Soldier's Family Says He's Being Punished For Complaining About Equipment Shortfalls --by Eric Flak "They're risking their lives for our country, and Wednesday angry U.S. soldiers in Iraq told Secretary of Defense Donald Rumsfeld a lack of equipment is making their job even more dangerous. Meanwhile, the family of a local soldier who first made safety complaints in October says he's being punished for speaking out. WAVE 3 Investigator Eric Flack reports."

Reporters Fight in Court Not to Reveal Sources --A lawyer for two journalists subpoenaed to testify before a grand jury asked a federal court on Wednesday to rule that they do not have to disclose their confidential sources in an investigation into the leak of a covert CIA officer's name in the build-up to the Iraq war.

Paper Barred From Fort Carson Over Story --Army officials barred Denver Post reporters from Fort Carson because the newspaper published an article about soldiers unhappy with their health care, a military spokesman said.

Fort Carson halts access for The Post --The base is refusing to give the paper information because of a Sunday front-page article on military medical holds. - The Denver Post - Fort Carson -The Army is denying The Denver Post access to Fort Carson and to information on military activities in the wake of a Sunday article in The Post on military medical holds.

More U.S. Soldiers Survive War Wounds --For every American soldier killed in Iraq, nine others have been wounded and survived — the highest rate of any war in U.S. history. It isn't that their injuries were less serious, a new report says. In fact, some young soldiers and Marines have had faces, arms and legs blown off and are now returning home badly maimed.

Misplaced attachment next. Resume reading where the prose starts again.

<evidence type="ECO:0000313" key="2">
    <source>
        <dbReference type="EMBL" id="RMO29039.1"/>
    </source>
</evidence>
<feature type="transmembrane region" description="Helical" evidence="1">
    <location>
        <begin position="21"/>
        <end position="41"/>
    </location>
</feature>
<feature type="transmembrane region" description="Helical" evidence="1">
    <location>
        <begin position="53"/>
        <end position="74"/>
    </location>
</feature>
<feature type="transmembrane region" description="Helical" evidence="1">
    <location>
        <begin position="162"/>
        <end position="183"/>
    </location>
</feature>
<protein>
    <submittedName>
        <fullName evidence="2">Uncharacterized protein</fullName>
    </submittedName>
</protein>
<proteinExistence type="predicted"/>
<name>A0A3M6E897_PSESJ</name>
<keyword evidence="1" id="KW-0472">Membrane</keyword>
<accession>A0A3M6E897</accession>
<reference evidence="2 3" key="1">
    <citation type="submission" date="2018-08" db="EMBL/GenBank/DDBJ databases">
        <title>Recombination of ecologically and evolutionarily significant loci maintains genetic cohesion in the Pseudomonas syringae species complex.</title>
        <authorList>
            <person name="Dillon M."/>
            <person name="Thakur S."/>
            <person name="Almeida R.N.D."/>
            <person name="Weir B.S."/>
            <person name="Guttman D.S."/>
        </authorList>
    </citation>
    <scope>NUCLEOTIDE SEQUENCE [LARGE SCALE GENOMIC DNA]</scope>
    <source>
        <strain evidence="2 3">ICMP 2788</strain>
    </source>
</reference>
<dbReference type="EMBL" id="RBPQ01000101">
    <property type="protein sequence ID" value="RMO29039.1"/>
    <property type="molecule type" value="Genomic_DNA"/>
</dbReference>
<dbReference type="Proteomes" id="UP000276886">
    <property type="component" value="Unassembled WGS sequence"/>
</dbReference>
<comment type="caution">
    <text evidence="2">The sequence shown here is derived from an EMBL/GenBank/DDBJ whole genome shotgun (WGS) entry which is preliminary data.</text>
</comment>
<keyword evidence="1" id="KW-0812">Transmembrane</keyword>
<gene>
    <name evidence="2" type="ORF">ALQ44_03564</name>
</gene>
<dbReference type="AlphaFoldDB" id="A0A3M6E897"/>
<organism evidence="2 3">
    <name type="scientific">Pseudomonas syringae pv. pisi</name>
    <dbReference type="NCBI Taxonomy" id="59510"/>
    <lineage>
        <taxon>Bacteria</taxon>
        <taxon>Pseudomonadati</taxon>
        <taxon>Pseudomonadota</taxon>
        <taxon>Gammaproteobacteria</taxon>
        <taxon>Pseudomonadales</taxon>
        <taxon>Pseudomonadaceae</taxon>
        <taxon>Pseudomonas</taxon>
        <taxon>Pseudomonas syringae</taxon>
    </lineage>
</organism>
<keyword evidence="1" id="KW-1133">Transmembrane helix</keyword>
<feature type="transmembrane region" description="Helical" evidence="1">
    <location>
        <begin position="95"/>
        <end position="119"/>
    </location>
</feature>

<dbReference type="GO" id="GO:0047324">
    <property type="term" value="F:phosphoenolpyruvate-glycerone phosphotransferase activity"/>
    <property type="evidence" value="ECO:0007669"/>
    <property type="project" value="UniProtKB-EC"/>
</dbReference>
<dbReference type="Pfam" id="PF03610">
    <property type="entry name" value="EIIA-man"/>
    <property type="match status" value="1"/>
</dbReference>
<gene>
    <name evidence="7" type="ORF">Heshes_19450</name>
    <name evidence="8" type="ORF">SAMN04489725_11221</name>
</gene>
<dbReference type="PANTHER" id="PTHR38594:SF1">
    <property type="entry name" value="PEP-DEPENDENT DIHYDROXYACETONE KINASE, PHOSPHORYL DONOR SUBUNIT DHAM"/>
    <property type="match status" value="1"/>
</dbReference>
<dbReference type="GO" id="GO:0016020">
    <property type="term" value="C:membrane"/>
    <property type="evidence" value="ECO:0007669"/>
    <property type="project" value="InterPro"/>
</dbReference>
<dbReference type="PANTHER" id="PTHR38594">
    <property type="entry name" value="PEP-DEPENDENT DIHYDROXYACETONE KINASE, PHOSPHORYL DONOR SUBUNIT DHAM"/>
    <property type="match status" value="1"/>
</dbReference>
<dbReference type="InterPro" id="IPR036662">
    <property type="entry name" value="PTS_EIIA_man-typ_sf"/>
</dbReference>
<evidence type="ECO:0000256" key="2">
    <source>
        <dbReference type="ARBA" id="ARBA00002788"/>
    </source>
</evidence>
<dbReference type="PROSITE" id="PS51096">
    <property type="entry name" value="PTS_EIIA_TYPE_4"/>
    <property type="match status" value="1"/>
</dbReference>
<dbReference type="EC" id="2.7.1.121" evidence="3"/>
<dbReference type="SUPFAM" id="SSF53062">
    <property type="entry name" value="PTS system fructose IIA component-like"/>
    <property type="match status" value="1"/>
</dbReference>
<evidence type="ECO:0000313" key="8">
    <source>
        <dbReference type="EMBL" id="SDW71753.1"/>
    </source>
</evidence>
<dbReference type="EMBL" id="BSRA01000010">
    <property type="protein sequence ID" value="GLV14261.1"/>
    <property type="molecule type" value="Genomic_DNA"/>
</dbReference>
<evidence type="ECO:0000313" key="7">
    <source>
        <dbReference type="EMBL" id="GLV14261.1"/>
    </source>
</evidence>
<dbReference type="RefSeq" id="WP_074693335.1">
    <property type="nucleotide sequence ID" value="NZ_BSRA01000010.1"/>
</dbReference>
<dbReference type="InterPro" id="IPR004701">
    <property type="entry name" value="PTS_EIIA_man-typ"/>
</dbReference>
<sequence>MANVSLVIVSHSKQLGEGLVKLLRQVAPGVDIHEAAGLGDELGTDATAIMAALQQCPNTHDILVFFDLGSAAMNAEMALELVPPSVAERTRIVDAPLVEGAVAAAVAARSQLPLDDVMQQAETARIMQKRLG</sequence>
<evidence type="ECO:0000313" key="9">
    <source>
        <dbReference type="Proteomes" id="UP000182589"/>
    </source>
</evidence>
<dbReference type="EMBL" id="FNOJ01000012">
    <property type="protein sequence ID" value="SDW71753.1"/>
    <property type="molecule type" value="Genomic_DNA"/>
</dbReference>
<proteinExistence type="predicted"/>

Reporter planted GI's question for Rumsfeld --Says issue of unarmored vehicles wasn't being covered --The question a U.S. soldier asked Secretary of Defense Donald Rumsfeld Wednesday about the lack of armor on some combat vehicles in Iraq was planted by a newspaper reporter embedded with the soldier's unit, the reporter told colleagues in an e-mail. Edward Lee Pitts, Chattanooga Times Free Press military affairs reporter, said he wanted to ask the question himself but was denied a chance to speak to Rumsfeld at what the Pentagon called a town hall meeting for GIs in Kuwait.

Disgruntled Troops Complain to Rumsfeld --Disgruntled U.S. soldiers complained to Defense Secretary [W-ar criminal] Donald H. Rumsfeld on Wednesday about the lack of armor for their vehicles and long deployments, drawing a blunt retort from the Pentagon chief.

U.S. to Test Its Missile Defense System --The military planned to conduct the first full flight test of its national missile defense system in nearly two years, with the test coming possibly as early as Wednesday evening.

Abuse 'continued after Abu Ghraib' --US military officials witnessed the mistreatment of Iraqi detainees at a second Baghdad prison at the height of the Abu Ghraib scandal and were threatened and harassed when they attempted to report the abuse, official memos released by the Pentagon have shown.